Hannah Fry is an intelligent mathematician. She's quite articulate and thoughtful and a successful mathematics communicator. She's even helped on applied mathematics projects that could help prevent crime in the streets, work she's quite proud of.
It's vitally important that Hannah Fry not be entrusted to build such things again, because I fear there is no warning sign that could give her appropriate pause. No disaster so obvious as to discourage her from causing it. And while her scholarship within mathematics seems quite excellent, her profound lack of curiosity exemplifies a type of academic who may very well trap the entire planet in a never-ending dystopian nightmare.
The context for this is provided, helpfully enough, by Hannah Fry, in this talk:
[As an aside: I know this isn't important, but she mentions the study talking about judges making different decisions by time of day, and that study is so absurd in their findings that you ought to pause and consider if there's something about courtrooms you might not know – wisdom is frequently about confronting something surprising and finding fault in our wit. The authors of the studies failed to do this, Hannah Fry failed to do this, but it was done in the article Impossibly Hungry Judges, which I recommend, although for the answer you'll probably have to read this academic paper. And it turns out this isn't a sign of bias, not in any way the study would ever have been able to detect. That analysis was published two years before that talk was recorded, so her failure of wisdom escalated into a failure of scholarship, I guess.]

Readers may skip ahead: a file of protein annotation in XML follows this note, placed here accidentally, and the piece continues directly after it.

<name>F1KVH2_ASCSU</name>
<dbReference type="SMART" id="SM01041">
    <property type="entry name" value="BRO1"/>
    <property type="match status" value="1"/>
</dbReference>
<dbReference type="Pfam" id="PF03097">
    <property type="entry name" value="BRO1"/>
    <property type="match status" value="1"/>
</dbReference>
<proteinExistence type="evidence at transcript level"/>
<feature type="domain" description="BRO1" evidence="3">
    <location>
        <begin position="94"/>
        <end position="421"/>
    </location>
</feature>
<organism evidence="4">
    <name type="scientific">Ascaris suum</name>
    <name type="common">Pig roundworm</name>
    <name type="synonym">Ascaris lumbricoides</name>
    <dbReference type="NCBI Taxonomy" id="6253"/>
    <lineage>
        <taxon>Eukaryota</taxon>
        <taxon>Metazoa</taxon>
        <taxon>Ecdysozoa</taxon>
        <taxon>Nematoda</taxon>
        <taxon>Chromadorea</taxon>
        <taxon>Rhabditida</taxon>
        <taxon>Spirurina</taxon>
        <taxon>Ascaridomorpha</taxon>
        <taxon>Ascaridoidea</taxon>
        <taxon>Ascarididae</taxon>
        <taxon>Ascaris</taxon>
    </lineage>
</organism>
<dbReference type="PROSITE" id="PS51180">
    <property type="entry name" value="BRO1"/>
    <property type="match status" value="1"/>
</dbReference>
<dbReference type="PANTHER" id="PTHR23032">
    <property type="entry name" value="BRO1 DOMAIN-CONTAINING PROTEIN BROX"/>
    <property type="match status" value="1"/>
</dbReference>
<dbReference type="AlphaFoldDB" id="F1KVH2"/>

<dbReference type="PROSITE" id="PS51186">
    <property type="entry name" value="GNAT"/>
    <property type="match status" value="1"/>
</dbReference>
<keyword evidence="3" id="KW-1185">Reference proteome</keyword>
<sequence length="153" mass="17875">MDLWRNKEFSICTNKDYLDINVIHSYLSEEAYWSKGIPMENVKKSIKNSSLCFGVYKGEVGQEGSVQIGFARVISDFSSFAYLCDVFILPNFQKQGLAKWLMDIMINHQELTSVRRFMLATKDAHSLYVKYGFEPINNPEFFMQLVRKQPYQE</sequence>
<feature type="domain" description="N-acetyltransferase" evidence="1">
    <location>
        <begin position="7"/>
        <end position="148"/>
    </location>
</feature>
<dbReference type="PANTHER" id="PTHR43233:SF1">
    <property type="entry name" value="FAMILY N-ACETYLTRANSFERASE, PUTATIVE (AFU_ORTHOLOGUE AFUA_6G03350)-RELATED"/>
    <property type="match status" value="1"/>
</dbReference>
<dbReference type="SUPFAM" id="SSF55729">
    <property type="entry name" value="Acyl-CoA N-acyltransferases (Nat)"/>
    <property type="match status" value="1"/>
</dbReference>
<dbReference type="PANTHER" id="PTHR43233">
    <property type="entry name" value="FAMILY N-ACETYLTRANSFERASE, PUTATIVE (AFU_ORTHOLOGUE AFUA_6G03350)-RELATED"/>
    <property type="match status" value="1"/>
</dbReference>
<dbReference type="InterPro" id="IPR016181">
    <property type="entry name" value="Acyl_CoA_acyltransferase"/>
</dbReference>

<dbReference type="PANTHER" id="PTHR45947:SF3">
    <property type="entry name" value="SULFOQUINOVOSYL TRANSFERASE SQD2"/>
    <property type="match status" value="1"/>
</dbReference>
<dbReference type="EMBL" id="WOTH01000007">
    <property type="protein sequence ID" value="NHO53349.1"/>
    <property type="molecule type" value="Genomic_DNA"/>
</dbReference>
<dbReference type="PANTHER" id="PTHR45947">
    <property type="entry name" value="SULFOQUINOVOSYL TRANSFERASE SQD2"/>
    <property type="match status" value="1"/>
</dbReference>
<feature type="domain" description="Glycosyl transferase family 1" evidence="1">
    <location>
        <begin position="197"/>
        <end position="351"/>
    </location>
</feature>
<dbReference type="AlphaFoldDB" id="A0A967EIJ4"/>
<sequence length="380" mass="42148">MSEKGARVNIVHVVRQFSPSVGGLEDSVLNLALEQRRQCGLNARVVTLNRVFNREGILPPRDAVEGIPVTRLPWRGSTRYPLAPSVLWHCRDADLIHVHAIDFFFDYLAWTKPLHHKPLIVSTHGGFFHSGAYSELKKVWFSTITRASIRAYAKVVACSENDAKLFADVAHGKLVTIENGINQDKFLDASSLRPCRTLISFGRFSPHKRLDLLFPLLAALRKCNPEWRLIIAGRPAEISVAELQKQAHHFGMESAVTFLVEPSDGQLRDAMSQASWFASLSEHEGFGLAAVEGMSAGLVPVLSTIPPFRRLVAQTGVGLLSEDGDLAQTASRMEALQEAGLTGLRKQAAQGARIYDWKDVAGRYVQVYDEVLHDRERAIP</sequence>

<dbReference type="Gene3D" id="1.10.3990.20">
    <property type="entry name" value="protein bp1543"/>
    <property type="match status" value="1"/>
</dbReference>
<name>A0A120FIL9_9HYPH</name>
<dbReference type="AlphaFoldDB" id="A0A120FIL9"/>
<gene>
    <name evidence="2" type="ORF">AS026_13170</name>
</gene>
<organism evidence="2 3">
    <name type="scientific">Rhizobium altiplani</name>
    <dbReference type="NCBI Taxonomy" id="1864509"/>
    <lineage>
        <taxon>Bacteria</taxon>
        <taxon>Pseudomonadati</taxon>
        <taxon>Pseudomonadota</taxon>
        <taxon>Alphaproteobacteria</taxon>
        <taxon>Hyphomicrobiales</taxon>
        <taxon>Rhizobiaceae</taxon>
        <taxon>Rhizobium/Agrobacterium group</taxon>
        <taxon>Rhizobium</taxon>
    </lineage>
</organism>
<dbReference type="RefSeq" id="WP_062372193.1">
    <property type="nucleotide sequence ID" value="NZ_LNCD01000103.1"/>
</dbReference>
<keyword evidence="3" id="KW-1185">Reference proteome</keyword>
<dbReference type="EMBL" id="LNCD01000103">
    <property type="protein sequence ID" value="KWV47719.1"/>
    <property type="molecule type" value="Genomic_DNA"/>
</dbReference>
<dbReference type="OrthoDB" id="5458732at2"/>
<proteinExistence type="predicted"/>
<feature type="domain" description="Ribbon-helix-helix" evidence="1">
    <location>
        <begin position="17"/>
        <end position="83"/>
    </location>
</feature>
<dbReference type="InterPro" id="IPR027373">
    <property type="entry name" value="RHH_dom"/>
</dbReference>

About ten minutes in she tells a story about her work immediately after getting her doctorate, software designed to help London better deal with potential riots. She excitedly told a crowd in Berlin how this technique could, eventually, help the police control an entire cities' worth of people, perhaps acting well before crimes occurred. It turns out the people of Berlin had a good sense of how police states operated, and expressed that during the Q&A, at which point she was a bit shaken. It turns out that monitoring and controlling people who have not committed a crime is not the simple good she was imagining.
Like a good academic, she learned from it.
But she did not grow wiser.
The whole rest of the talk is worth listening to (the first ten minutes is basically filler). She wants us to ask after the people that use software, in addition to its own potential for failure. But a wiser thing, to notice the cause of a mistake, involves asking directly about power.
It's hard to imagine a path she could walk, of truly seeking wisdom in response to her failure to understand this police-state issue, where she does not bump into at least a little game theory. She is a mathematician, after all, and has discussed game theory in the past. There, she might find models describing how people ought to play the game of chicken, to pre-commit to not being able to swerve away, and the important role those insights might play in politics.
She might have studied more about government, and learned about the American model where the Bill of Rights is only about restrictions on government. That limiting government capability is the sole mechanism for safeguarding human rights in America would surely spark some insight.